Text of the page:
Friday, January 23, 2009

Forgotten Books: Murder on the Side - Day Keene

At the beginning of this novel, Larry Hanson is bored. He’s bored with his job because, while he’s trained to be an engineer and works at an engineering firm, he’s stuck in a desk job instead of being out building bridges and dams. He’s bored in his marriage to a cold, uncaring wife. He’s approaching middle-age and fears that life has passed him by. So when his wife is out of town caring for her sick mother and his beautiful young secretary calls him in the middle of the night because she thinks she’s just accidentally killed her old boyfriend who just got out of prison, Larry thinks that maybe he’ll finally have a little excitement in his life.

And since this is a Gold Medal novel, you know that Larry’s about to get a whole lot more excitement than he bargained for.

It’ll come as no surprise to anybody who’s read more than a few of these books that Larry soon finds himself up to his neck in trouble, of the multiple murder, on the run from the cops, illicit sex, missing money, and deadly secrets variety. Like a lot of Gold Medal protagonists, Larry’s kind of a heel and not too bright, at least at first. The plot stretches credulity almost to the breaking point a few times, but Day Keene is such a skillful author and keeps things moving so fast that the reader doesn’t really care. I didn’t, anyway.

Chances are you’ll see most of the twists and turns coming in this one, but I’ve discovered that reading a Gold Medal novel is a lot like taking a Sunday afternoon drive: the pleasure isn’t so much in where you’re going, but rather in how you get there. I’m not sure that MURDER ON THE SIDE is a book you’d hand to somebody who’s never read a Gold Medal and say, “This is what they’re like.” You’d probably need a Charles Williams or Harry Whittington or Gil Brewer novel for that. To me Day Keene’s work never quite reaches the same level of sweaty intensity that you find in a book by those other authors. It’s still incredibly entertaining and just flat-out fun to read. A little of his work is back in print now, from Hard Case Crime and Stark House, and more of it deserves to be, including MURDER ON THE SIDE. Highly recommended.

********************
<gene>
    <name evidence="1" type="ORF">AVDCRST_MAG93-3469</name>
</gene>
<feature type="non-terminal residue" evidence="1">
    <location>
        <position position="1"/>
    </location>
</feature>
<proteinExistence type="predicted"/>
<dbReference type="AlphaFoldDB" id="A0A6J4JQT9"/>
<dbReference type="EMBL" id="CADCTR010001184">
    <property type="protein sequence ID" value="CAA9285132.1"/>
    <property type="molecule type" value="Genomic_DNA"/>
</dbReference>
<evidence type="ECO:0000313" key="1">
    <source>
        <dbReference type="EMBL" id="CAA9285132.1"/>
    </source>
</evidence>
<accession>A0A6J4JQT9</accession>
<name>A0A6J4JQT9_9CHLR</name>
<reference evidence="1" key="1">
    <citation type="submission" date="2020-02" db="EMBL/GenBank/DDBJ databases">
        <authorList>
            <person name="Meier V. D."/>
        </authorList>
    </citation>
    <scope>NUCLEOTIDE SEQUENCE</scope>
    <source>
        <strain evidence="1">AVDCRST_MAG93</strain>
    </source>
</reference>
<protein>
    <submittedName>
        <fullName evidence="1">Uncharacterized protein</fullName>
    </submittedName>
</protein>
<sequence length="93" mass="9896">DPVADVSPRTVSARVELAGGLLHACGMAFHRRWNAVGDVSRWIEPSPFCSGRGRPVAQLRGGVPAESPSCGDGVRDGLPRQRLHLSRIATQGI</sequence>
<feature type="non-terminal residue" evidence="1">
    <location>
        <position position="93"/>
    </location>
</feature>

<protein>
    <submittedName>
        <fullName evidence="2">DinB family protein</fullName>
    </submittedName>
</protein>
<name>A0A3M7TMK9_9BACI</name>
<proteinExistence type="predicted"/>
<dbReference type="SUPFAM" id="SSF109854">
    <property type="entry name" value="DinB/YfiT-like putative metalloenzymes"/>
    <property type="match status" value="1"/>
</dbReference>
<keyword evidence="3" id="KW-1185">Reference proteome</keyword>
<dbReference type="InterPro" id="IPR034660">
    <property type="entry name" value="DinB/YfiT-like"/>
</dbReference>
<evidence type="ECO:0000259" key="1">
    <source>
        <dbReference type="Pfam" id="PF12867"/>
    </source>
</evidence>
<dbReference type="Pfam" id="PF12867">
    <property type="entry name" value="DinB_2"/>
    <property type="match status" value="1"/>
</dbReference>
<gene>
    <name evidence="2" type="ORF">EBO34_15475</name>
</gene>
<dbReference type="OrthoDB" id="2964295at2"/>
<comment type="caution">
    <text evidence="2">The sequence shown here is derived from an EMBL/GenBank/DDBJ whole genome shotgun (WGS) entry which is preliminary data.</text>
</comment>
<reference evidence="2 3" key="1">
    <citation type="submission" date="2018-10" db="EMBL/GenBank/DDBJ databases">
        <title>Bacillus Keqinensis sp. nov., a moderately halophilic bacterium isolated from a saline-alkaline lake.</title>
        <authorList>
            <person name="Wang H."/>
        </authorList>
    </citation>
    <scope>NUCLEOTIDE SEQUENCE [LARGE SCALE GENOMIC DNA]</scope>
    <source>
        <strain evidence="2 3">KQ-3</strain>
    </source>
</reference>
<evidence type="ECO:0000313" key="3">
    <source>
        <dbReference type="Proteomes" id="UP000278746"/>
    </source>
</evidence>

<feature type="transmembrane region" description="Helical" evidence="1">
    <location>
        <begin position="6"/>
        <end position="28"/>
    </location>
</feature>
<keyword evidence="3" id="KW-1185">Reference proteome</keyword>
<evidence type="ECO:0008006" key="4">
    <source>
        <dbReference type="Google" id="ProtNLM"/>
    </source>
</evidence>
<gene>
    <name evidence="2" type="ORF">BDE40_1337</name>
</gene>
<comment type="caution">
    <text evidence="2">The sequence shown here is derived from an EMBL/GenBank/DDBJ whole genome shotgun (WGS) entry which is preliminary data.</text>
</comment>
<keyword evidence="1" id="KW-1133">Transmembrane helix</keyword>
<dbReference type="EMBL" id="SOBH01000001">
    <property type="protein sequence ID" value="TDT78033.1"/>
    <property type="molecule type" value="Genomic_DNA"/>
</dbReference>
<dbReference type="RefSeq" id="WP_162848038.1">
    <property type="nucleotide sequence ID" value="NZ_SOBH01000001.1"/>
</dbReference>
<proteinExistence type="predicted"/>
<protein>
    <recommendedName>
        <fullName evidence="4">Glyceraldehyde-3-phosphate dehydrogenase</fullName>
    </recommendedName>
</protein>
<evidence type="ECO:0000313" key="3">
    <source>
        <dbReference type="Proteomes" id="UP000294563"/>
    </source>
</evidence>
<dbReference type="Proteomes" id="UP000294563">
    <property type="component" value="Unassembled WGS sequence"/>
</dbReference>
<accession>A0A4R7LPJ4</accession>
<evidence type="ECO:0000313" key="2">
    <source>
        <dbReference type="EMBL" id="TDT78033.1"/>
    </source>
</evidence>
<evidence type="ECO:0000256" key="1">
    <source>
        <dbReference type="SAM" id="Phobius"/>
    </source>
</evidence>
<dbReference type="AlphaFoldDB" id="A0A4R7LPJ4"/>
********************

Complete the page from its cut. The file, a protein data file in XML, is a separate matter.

Charles Gramlich said...

I like those old Gold Medal books.

Juri said...

Great cover! And I liked the book as well - I think it's one of Keene's most typical. Which means it's good.

pattinase (abbott) said...

Sometimes I am so frustrated by the number of not just books but authors I may never have a chance to read. I gotta quit my book group so I don't have to read books like INFIDEL every month!

Chris said...

I really liked your approach for this review--you conveyed the idea that though this isn't groundbreaking stuff, it's still worth reading, and explained how/why it is so. Definitely got me interested.

My favorite line: "The plot stretches credulity almost to the breaking point..." Jealous I never thought of that description! Nice writing.

Gary Dobbs/Jack Martin said...

Those old gold medal covers are awesome.

David Cranmer said...

I think I read this but I'm not sure. When I get back home I will dig through the pile and look for it.

Cullen Gallagher said...

"the pleasure isn’t so much in where you’re going, but rather in how you get there."

So true. I'm a big fan of Keene, so I will certainly keep my eyes open for this one. I actually just reviewed a Whittington novel, "Mourn the Hangman," over at my blog. Not one of his best, but still a good read. And a great title!

Anonymous said...

The greatest thing about Gold Medal novels, even many of their lesser efforts, is that they have a lethal combination of short page count and headlong narrative drive that makes a reader blast through them so quickly that the pages start to friction-burn.
So even if it's a weak novel you finish it in short order.
Many modern genre novels suffer by comparison because they're overlong, even padded, and are not concenred with building that kind of whirlwind narrative drive.
Give me one of those old Gold Medals any day.

I haven't read Murder on the Side, but was pleased to look over and see a copy in my library. Something to look forward to.

John Hocking

Scott D. Parker said...

I've read only two Keene novels (Home is the Sailor and The Guns of the Brazos) but have fallen in love with Keene's style already. I have one more on the shelf and then I'll have to track this one down.

Oh, and thanks for the OTR links.